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Kurt ATTERBERG (1887-1974) Symphony No. 7 - 'Sinfonia Romantica'; Symphony No. 8 Malmö Symphony Orchestra conducted by Michail Jurowski STERLING CDS-1026-2




' seventh symphony, Sinfonia Romantica, a name which I chose out of irritation with the antic- romantics..." as Atterberg described it, was composed in 1941-42 and revised in 1972. At an informal meeting of three contributors to this site the spontaneous response was "doesn't this sound like Bax!". Indeed, admirers of the English composer will probably have no difficulty in relating to the red-blooded romanticism and rich harmonies and orchestration of this work (and to the other symphonies of Atterberg). This is the première recording of this symphony.

The Seventh Symphony opens with a rather dour fanfare that would seem to herald some tragic drama but the mood soon lightens and the tempo quickens to embrace the sort of heroic music one associates with Errol Flynn swashbucklers. There is also some opulent and languid romantic material and a few wry comic figures. The second Semplice Andante movement is ravishingly beautiful. I am reminded of the remarks of a commentator who described Bax's Second Symphony as one long love song; that description might be applied here but the music might also suggest a still and serene, lush landscape bathed, at the climax, in brilliant sunshine. The third movement, marked Feroce. Allegro, returns to bombast and, at first, it seems as though we are in Korngold's Sherwood Forest, but this is a wild melting pot of a movement, orgiastic with heroic/chivalric film score-like music plus march and dance-like material including a bucolic clog dance. At certain points, the music sounds quite Scottish and Irish and very Baxian. Interestingly, Atterberg's own words dominate the CD notes for this album and he relates how the basis of this symphony was his opera Fanal and how he wrestled with a fourth movement which he eventually discarded so that it could become a separate work in its own right - Op. 58 Vittorioso - yet he leaves it up to conductors' own discretion whether to use this music as a fourth movement. (It can also be tacked onto the composer's Three Nocturnes from Fanal). Maestro Jurowski choses to include only the first three movements.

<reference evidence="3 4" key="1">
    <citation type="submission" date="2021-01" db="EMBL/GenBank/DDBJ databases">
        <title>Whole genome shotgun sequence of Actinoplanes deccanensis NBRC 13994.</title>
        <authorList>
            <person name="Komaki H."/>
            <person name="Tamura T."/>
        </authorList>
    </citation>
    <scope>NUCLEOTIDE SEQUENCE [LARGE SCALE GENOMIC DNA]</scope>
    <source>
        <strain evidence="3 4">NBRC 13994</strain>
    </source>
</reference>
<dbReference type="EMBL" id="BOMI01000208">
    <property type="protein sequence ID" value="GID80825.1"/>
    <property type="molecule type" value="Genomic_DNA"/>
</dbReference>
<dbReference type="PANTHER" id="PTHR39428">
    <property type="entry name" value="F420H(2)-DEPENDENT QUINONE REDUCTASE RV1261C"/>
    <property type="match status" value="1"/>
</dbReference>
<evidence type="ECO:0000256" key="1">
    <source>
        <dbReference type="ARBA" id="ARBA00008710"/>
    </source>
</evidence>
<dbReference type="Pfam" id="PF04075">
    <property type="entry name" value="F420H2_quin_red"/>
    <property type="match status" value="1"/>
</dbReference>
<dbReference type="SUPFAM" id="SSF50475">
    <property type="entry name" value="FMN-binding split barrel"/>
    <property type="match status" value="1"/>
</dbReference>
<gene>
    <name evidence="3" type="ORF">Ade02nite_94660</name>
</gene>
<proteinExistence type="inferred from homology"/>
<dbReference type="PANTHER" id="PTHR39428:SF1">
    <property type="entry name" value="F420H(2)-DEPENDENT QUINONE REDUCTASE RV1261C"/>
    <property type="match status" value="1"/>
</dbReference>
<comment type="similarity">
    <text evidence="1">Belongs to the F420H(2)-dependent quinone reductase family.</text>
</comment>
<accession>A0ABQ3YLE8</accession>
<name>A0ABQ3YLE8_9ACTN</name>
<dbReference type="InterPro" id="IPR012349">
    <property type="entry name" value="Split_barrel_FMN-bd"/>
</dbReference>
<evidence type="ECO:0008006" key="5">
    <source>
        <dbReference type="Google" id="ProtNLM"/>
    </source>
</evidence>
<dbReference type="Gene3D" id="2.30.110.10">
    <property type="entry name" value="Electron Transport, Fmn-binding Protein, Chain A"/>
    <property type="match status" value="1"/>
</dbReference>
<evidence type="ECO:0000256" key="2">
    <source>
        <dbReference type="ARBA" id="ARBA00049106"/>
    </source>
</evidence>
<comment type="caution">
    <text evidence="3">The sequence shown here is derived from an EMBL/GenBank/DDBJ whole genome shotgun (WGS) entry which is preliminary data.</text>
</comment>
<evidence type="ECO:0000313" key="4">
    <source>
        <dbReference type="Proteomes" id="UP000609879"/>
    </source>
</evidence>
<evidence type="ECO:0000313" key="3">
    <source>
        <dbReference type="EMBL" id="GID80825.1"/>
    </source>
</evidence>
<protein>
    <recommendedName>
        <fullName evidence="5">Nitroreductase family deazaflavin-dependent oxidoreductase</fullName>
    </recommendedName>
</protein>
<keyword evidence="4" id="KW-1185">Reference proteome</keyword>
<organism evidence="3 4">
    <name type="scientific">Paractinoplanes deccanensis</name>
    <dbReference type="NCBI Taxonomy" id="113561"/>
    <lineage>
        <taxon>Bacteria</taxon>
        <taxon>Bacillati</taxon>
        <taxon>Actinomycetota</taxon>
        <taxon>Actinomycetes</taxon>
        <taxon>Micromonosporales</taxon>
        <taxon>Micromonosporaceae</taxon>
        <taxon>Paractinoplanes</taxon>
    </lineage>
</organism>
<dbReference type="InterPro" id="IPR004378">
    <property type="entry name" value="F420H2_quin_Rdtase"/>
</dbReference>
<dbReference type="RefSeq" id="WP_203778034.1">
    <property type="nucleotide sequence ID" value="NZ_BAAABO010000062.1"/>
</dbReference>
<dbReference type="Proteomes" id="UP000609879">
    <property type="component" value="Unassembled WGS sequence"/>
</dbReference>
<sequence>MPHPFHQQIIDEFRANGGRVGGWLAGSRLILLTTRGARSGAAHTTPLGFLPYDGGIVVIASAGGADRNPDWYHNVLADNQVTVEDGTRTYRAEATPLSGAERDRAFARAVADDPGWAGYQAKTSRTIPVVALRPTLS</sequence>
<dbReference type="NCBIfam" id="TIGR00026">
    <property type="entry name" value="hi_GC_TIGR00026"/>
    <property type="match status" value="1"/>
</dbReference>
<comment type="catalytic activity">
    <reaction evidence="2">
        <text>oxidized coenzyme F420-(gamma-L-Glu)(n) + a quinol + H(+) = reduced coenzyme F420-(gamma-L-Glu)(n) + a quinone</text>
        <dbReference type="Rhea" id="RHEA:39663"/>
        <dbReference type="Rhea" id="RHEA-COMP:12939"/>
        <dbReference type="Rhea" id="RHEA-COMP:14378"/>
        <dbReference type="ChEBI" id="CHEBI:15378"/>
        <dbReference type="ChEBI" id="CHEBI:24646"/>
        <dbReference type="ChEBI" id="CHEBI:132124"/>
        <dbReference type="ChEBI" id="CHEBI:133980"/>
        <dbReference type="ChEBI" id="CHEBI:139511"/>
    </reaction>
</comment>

Atterberg's Eighth Symphony (1944-45) receives its first CD recording on this album. It is based on Swedish folk motifs but the listener will notice a very close similarity to English folk material and indeed, the music reminds one strongly of Ralph Vaughan Williams in the jolly rollicking scherzo. Of this Symphony, Atterberg commented, 'When you happen to be encumbered with an uncontrollable urge to compose symphonic music, you cannot help it if your imagination runs away with you, and takes a melancholy little tune as the framework for a great symphony...This beautiful melody came alive in my imagination: sometimes it was sorrowful and rose red; sometimes - in its major key version - playful; and sometimes it was full of pathos.' - which nicely sums up the work except to say that the usual Atterberg heroic figures are also included and the finale is an exciting orchestral tour de force. Atterberg gives full details, in these fascinating CD booklet notes, about all the tunes he uses and how he incorporated them into this symphony. Jurowski propels the music strongly forward and reveals all the beauty of the more introspective and romantic sections. Strongly recommended.


Ian Lace

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Ian Lace

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